Tried not to think about it.
Ok, now hands washed, good - dried, good – slide door latch to “vacant” and we’re out. Ok.
Back at my seat I’m settling in again, having my obligatory shock/awe Sky-Mall read. (Do people really buy tissue dispensers shaped like the heads on Easter Island? Where you pull the tissue out the nose hole? Moreover, somebody thought somebody else would buy this?) So just then, Steve comes down the aisle and taps Bear, who taps me. He has his book with him.
“Raya, read these two paragraphs”
“Which?” I ask Steve, reaching across Bear to take the book.
“These.” He points, and I see a wickedly amused expression I’ve come to recognize.
I recognize this face from the Halloween concerts we used to do, when he would toss out a weird chord inversion occasionally to mess with people. I know this face. Still, I begin the passages, and I learn that at a certain time in Iceland, clothing, including undergarments, were generally washed but twice a year. Add to that, the choice solution for this once or twice a year wash was warmed urine. I mentioned this to Bear who replied, “Well, I’m sure it got rid of the B.O. smell.” Not what I was thinking, but can’t argue with that.
There were also details about the cleaning out of utensils, namely bowls, or – correction - THE family bowl, that everyone ate from. Apparently this bowl was also subject to the twice yearly cleaning, but not by urine. For bowls it was a cleaning with lamb stock, or licked clean by dogs.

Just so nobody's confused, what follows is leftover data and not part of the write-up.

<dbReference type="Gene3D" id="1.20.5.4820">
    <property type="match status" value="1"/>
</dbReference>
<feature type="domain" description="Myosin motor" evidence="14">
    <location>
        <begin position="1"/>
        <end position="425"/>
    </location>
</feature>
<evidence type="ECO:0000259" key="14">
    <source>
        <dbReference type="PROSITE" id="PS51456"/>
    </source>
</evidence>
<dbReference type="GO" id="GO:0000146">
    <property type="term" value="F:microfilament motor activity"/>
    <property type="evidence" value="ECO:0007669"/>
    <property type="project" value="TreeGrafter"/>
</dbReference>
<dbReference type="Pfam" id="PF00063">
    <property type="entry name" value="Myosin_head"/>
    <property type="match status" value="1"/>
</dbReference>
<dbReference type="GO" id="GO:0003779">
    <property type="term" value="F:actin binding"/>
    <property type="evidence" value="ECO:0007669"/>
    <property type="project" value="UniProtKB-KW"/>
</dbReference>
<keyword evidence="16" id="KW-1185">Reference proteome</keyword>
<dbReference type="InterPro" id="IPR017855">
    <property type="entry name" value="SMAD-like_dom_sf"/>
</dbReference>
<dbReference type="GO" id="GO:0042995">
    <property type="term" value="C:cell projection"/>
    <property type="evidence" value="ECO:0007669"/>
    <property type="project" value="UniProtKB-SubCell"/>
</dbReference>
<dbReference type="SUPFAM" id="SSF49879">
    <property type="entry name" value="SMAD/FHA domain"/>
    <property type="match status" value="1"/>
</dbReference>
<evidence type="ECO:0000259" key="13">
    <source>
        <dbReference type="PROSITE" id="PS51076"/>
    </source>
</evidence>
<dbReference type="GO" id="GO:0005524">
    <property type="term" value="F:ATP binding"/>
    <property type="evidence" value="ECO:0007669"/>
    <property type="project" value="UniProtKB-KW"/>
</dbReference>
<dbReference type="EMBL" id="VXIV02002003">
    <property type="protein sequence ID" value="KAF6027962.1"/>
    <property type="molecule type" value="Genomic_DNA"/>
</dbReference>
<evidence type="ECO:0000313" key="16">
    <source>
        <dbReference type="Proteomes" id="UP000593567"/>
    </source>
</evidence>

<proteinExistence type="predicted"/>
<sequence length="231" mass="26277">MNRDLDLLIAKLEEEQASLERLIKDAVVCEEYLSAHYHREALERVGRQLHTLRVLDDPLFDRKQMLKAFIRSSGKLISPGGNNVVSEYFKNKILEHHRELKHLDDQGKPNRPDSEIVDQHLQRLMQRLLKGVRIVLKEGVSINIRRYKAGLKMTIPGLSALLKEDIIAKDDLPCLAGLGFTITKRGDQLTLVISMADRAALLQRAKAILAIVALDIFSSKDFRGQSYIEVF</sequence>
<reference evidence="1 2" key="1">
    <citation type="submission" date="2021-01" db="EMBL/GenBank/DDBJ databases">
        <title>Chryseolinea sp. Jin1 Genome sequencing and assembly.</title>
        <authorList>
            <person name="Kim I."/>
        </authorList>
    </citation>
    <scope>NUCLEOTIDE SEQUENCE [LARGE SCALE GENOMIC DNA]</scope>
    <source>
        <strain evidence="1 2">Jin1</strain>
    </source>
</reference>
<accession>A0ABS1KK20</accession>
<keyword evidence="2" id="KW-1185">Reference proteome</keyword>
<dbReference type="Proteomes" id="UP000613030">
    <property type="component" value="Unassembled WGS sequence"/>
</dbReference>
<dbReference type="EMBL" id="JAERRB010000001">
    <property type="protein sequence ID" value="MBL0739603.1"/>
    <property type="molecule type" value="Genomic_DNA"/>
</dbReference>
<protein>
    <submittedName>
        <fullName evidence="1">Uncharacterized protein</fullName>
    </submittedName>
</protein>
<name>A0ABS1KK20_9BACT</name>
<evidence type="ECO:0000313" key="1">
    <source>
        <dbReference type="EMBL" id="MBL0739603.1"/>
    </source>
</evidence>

When I finished reading, I looked up to see that Steve had been standing in the aisle, to view my reactions. His amusement at my involuntary cringes and eye-pops was apparent. Honestly, I love reading about cultural histories, even with a gross factor – all cultures had their “grody” period. We’re still pretty gross now from an environmental angle, however this particular account presented a visceral “ick” for me, and Steve had been taking this in from the aisle with glee. I looked to Bear, he was lost in headphoneland, oblivious and immune. It’s ok. Iceland gave us Björk, they can do no wrong.
So now we’re making our descent into Boston and I’m rubbing anti-bacterial gel on my hands because at this point I just have the heebie-jeebies all together. Bear is still playing with sound-wave blobs on his laptop, below us the squares of civilization have gotten slightly bigger, and Paul Cartwright has picked up his copy of Skymall across the aisle. First leg of the journey done.
This is one of very few journal-kind-of-things I did while in Spain. I intended to do more, but jetlag is a tyrant, and I missed sleep altogether for about 3 nights. I was completely screwy for most of the week, honestly. I feel like it was 2 days of travel and one loooong day in between…with a damn lot of pork involved. And then I had to sing in 4 languages, so you know.
…And then Bear caught a cough, so he was up… and I tried to sleep in the bathtub one night, but that’s a story to be told over cold Sake, or “aqua-man” shots.
Exhibit A: Bear McCreary with "aqua-man" shot, Los Angeles, Spring, 2010.
(anyone remember this from twitter?)
…Tune in Thursday, when we go back to “The Story” leading up to Record Deal #2, by way of … My first Agency and “ye olde Hollywood hustle!”